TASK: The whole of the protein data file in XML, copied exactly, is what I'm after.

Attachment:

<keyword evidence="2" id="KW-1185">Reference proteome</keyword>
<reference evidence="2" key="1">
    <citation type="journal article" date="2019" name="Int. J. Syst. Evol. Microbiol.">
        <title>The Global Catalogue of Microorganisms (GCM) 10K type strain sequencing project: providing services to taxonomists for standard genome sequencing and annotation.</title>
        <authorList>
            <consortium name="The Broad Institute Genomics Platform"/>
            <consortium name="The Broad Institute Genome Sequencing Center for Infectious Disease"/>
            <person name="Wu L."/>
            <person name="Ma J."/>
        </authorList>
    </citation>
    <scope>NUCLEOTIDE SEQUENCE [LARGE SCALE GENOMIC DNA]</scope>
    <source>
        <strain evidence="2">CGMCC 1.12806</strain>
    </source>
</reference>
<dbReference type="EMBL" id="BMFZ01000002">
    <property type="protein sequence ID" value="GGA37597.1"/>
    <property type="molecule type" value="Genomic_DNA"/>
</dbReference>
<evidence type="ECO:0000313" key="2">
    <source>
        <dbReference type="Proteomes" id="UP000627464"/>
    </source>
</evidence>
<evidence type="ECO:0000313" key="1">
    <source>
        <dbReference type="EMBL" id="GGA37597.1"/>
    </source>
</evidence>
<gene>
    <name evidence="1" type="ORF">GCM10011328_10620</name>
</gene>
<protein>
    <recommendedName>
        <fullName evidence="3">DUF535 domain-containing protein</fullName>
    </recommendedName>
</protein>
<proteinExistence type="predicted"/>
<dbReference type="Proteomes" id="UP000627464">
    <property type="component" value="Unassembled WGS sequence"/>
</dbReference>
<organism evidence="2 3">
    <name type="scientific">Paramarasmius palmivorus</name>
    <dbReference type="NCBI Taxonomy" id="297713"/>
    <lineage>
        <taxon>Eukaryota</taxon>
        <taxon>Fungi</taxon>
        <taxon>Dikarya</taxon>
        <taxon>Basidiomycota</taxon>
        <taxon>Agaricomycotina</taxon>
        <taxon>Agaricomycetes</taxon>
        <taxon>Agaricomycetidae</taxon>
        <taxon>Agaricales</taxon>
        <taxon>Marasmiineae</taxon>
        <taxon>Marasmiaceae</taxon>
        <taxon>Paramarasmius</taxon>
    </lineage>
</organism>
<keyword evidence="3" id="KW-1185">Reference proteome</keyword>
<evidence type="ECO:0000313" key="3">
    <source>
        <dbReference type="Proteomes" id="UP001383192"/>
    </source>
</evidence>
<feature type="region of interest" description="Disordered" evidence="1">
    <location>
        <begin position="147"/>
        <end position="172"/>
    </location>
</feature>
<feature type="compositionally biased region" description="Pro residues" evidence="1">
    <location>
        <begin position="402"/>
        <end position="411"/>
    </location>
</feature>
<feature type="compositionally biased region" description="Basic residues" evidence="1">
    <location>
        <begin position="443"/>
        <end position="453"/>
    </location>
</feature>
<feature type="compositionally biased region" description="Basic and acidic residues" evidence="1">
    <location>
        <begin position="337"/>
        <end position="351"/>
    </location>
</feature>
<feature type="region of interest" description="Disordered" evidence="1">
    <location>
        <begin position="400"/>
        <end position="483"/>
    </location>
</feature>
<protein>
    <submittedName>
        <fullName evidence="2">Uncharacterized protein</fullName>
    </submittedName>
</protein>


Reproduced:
<keyword evidence="2" id="KW-1185">Reference proteome</keyword>
<reference evidence="2" key="1">
    <citation type="journal article" date="2019" name="Int. J. Syst. Evol. Microbiol.">
        <title>The Global Catalogue of Microorganisms (GCM) 10K type strain sequencing project: providing services to taxonomists for standard genome sequencing and annotation.</title>
        <authorList>
            <consortium name="The Broad Institute Genomics Platform"/>
            <consortium name="The Broad Institute Genome Sequencing Center for Infectious Disease"/>
            <person name="Wu L."/>
            <person name="Ma J."/>
        </authorList>
    </citation>
    <scope>NUCLEOTIDE SEQUENCE [LARGE SCALE GENOMIC DNA]</scope>
    <source>
        <strain evidence="2">CGMCC 1.12806</strain>
    </source>
</reference>
<dbReference type="EMBL" id="BMFZ01000002">
    <property type="protein sequence ID" value="GGA37597.1"/>
    <property type="molecule type" value="Genomic_DNA"/>
</dbReference>
<evidence type="ECO:0000313" key="2">
    <source>
        <dbReference type="Proteomes" id="UP000627464"/>
    </source>
</evidence>
<evidence type="ECO:0000313" key="1">
    <source>
        <dbReference type="EMBL" id="GGA37597.1"/>
    </source>
</evidence>
<gene>
    <name evidence="1" type="ORF">GCM10011328_10620</name>
</gene>
<protein>
    <recommendedName>
        <fullName evidence="3">DUF535 domain-containing protein</fullName>
    </recommendedName>
</protein>
<proteinExistence type="predicted"/>
<dbReference type="Proteomes" id="UP000627464">
    <property type="component" value="Unassembled WGS sequence"/>
</dbReference>
<organism evidence="2 3">
    <name type="scientific">Paramarasmius palmivorus</name>
    <dbReference type="NCBI Taxonomy" id="297713"/>
    <lineage>
        <taxon>Eukaryota</taxon>
        <taxon>Fungi</taxon>
        <taxon>Dikarya</taxon>
        <taxon>Basidiomycota</taxon>
        <taxon>Agaricomycotina</taxon>
        <taxon>Agaricomycetes</taxon>
        <taxon>Agaricomycetidae</taxon>
        <taxon>Agaricales</taxon>
        <taxon>Marasmiineae</taxon>
        <taxon>Marasmiaceae</taxon>
        <taxon>Paramarasmius</taxon>
    </lineage>
</organism>
<keyword evidence="3" id="KW-1185">Reference proteome</keyword>
<evidence type="ECO:0000313" key="3">
    <source>
        <dbReference type="Proteomes" id="UP001383192"/>
    </source>
</evidence>
<feature type="region of interest" description="Disordered" evidence="1">
    <location>
        <begin position="147"/>
        <end position="172"/>
    </location>
</feature>
<feature type="compositionally biased region" description="Pro residues" evidence="1">
    <location>
        <begin position="402"/>
        <end position="411"/>
    </location>
</feature>
<feature type="compositionally biased region" description="Basic residues" evidence="1">
    <location>
        <begin position="443"/>
        <end position="453"/>
    </location>
</feature>
<feature type="compositionally biased region" description="Basic and acidic residues" evidence="1">
    <location>
        <begin position="337"/>
        <end position="351"/>
    </location>
</feature>
<feature type="region of interest" description="Disordered" evidence="1">
    <location>
        <begin position="400"/>
        <end position="483"/>
    </location>
</feature>
<protein>
    <submittedName>
        <fullName evidence="2">Uncharacterized protein</fullName>
    </submittedName>
</protein>